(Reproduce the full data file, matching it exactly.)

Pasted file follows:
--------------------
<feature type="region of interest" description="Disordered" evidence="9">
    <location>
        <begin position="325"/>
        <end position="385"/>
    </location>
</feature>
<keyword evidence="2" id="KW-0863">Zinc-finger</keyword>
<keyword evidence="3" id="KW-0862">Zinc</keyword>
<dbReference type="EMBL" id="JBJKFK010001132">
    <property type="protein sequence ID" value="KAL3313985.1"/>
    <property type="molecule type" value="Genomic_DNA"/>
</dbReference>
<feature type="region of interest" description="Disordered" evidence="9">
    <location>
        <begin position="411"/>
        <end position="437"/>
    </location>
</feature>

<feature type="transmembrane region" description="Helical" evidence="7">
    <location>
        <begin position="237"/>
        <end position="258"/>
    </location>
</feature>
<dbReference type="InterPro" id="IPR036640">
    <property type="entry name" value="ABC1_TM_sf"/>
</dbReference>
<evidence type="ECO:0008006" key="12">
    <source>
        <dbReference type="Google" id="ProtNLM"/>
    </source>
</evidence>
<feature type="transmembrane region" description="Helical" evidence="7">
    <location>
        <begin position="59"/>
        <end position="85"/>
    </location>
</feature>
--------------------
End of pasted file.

<feature type="region of interest" description="Disordered" evidence="9">
    <location>
        <begin position="325"/>
        <end position="385"/>
    </location>
</feature>
<keyword evidence="2" id="KW-0863">Zinc-finger</keyword>
<keyword evidence="3" id="KW-0862">Zinc</keyword>
<dbReference type="EMBL" id="JBJKFK010001132">
    <property type="protein sequence ID" value="KAL3313985.1"/>
    <property type="molecule type" value="Genomic_DNA"/>
</dbReference>
<feature type="region of interest" description="Disordered" evidence="9">
    <location>
        <begin position="411"/>
        <end position="437"/>
    </location>
</feature>

<feature type="transmembrane region" description="Helical" evidence="7">
    <location>
        <begin position="237"/>
        <end position="258"/>
    </location>
</feature>
<dbReference type="InterPro" id="IPR036640">
    <property type="entry name" value="ABC1_TM_sf"/>
</dbReference>
<evidence type="ECO:0008006" key="12">
    <source>
        <dbReference type="Google" id="ProtNLM"/>
    </source>
</evidence>
<feature type="transmembrane region" description="Helical" evidence="7">
    <location>
        <begin position="59"/>
        <end position="85"/>
    </location>
</feature>